A key consideration around the restoration capability is not only can you restore, but how quickly? Just the investment in backup does not solve that problem. Restoring a 31TB database from backup could cost your business (in terms of time-to-restore-induced business downtime) more than the ransom itself. This situation has played out over and over. Yes, we can restore, but from a business perspective, it’s cheaper to just pay. How can that situation be de-risked? The 3-2-1 backup adage still applies for all of the normal reasons (three copies, two locations, one off-site) but with this additional axis: Time to restore needs to be considered critical.
Databases are the lifeblood of an organization and often the target of these types of attacks for that very reason. How to provide protection, protection that cannot be turned off, and protection that can be restored quickly is key.
Solving this is the essence of FlashArray™ SafeMode™. These snapshots cannot be manually deleted and protection policies cannot be reduced in protection frequency. Using the resulting snapshots, you can restore a VM or VM disk instantly, regardless of size. Even your FlashArray administrators cannot change these configurations. If they could, so could an attacker. Zero trust indeed.
The focus on those rules, plus the granularity of vVols, makes critical database restores fast, simple, and effective. Whether you script it, click it, or use our vSphere Plugin that integrates instant VM or disk restore directly into vSphere itself, flexibility in the choice of management is wide.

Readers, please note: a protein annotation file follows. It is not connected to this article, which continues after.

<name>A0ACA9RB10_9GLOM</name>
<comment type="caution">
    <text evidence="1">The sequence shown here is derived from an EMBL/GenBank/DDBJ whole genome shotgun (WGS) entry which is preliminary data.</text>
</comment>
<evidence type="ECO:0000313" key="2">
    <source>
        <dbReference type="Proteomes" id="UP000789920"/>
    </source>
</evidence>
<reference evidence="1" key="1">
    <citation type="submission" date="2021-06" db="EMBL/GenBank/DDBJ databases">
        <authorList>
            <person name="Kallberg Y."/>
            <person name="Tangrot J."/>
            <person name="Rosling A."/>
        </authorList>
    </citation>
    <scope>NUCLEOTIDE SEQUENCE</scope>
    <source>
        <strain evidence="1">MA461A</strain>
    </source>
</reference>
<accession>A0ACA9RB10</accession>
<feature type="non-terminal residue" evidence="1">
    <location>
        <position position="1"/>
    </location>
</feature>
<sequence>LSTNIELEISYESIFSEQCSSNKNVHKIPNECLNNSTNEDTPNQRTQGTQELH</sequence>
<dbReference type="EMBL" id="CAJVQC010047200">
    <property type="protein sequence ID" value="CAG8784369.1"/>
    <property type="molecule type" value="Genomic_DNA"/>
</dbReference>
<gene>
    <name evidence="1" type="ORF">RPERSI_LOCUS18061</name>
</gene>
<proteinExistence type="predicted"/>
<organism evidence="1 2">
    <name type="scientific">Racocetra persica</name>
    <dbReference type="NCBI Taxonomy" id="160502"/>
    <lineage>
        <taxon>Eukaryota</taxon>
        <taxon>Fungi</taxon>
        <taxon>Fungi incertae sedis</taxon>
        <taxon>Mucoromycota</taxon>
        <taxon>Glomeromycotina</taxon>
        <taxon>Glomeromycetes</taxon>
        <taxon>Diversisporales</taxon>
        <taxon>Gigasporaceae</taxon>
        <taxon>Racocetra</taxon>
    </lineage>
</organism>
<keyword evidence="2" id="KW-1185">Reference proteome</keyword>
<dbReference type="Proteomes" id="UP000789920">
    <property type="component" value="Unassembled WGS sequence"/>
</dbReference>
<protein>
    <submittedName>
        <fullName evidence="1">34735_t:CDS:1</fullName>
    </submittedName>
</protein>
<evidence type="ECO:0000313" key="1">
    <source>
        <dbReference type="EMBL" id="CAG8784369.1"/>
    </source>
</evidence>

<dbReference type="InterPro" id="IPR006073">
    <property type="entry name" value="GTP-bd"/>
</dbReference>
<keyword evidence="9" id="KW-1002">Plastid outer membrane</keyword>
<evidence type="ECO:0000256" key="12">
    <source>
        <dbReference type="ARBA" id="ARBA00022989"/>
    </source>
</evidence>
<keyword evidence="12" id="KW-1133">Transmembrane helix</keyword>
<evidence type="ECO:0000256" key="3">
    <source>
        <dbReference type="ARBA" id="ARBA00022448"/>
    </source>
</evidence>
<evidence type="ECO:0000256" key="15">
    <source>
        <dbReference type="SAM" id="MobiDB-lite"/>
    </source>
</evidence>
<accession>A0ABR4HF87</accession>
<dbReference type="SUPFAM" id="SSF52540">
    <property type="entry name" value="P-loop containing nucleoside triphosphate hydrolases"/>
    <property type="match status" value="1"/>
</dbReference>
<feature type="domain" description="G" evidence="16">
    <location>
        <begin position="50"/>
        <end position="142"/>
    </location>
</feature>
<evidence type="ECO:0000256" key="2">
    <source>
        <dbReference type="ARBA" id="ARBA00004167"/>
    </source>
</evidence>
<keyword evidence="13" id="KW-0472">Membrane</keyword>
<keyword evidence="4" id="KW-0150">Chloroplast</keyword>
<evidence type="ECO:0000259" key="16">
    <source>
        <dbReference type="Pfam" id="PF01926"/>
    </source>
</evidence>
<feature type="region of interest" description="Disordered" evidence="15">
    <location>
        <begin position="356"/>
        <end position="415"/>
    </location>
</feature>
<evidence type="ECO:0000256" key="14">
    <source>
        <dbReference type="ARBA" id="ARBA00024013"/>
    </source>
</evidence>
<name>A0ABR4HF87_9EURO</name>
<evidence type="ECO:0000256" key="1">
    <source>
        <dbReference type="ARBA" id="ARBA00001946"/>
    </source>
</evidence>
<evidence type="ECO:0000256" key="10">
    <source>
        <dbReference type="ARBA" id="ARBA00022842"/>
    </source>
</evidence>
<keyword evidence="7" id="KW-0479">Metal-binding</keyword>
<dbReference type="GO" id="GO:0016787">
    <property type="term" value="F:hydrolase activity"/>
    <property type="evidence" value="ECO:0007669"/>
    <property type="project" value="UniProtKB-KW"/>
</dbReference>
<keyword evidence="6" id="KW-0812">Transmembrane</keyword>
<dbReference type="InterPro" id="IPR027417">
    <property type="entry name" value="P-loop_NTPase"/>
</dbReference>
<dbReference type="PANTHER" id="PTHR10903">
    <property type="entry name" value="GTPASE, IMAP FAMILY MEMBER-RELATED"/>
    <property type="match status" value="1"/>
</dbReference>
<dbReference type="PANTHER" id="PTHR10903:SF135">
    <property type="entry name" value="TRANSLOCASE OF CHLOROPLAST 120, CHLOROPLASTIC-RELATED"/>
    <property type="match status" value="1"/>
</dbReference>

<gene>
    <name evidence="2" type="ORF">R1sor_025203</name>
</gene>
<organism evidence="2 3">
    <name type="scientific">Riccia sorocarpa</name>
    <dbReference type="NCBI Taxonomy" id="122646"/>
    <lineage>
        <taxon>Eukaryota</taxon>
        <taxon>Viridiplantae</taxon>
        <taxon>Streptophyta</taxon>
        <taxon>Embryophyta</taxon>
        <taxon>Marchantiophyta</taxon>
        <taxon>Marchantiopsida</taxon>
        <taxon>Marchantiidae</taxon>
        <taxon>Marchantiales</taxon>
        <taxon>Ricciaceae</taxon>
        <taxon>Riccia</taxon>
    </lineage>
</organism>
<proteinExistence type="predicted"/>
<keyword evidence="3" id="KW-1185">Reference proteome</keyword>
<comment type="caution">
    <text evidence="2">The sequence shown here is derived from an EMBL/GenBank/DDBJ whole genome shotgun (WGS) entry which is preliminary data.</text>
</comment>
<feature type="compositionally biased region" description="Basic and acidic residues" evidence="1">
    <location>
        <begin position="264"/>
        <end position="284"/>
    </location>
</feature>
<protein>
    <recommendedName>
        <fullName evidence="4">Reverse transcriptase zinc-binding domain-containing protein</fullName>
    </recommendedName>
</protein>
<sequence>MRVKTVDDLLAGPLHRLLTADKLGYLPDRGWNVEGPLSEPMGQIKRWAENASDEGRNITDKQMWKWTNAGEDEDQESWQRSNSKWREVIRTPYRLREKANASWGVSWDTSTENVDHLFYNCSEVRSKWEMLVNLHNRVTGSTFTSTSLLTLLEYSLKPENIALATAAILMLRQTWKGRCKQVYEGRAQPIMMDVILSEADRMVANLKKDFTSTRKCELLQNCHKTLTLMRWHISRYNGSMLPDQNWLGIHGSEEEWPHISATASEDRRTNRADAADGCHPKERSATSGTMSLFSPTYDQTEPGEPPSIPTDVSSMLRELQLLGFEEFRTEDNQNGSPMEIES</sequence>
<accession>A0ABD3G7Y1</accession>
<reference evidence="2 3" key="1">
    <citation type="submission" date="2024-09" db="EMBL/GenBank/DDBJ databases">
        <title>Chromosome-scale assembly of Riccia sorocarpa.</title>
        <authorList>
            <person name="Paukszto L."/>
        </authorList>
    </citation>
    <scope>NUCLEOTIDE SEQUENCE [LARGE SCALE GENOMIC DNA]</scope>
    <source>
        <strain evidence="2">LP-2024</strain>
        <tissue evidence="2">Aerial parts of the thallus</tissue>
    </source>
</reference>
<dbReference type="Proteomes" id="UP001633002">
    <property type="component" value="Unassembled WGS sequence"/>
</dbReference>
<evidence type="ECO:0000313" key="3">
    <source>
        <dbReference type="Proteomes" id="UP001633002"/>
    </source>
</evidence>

Addressing these issues head-on is a topic we expect our customers to continue to invest in, and we’re working to make that easy on VMware.
Prediction: A Farewell to SCSI
Lastly, adoption of new fabric and data paths will really take hold in 2023. More specifically, a focus on mass adoption of NVMe-oF. NVMe-oF/FC, RoCEv2, and TCP provide the fabric flexibility of choice, while ditching the decades-old SCSI architectures that were simply not built for modern applications—VMs, bare metal, or containers alike.
The roadmap for NVMe-oF in 2023 is quite exciting—the past has been about the fundamentals, which mostly led to tactical adoption for the most demanding of application use cases. Now that we’re past that, it’s time for the true value-add features to be delivered for full ecosystem integration. This is where it gets fun, and that fun is a major focus for VMware and Pure Storage this year. 2023 will be the year of NVMe-oF, no doubt.
This is shaping up to be a fun year!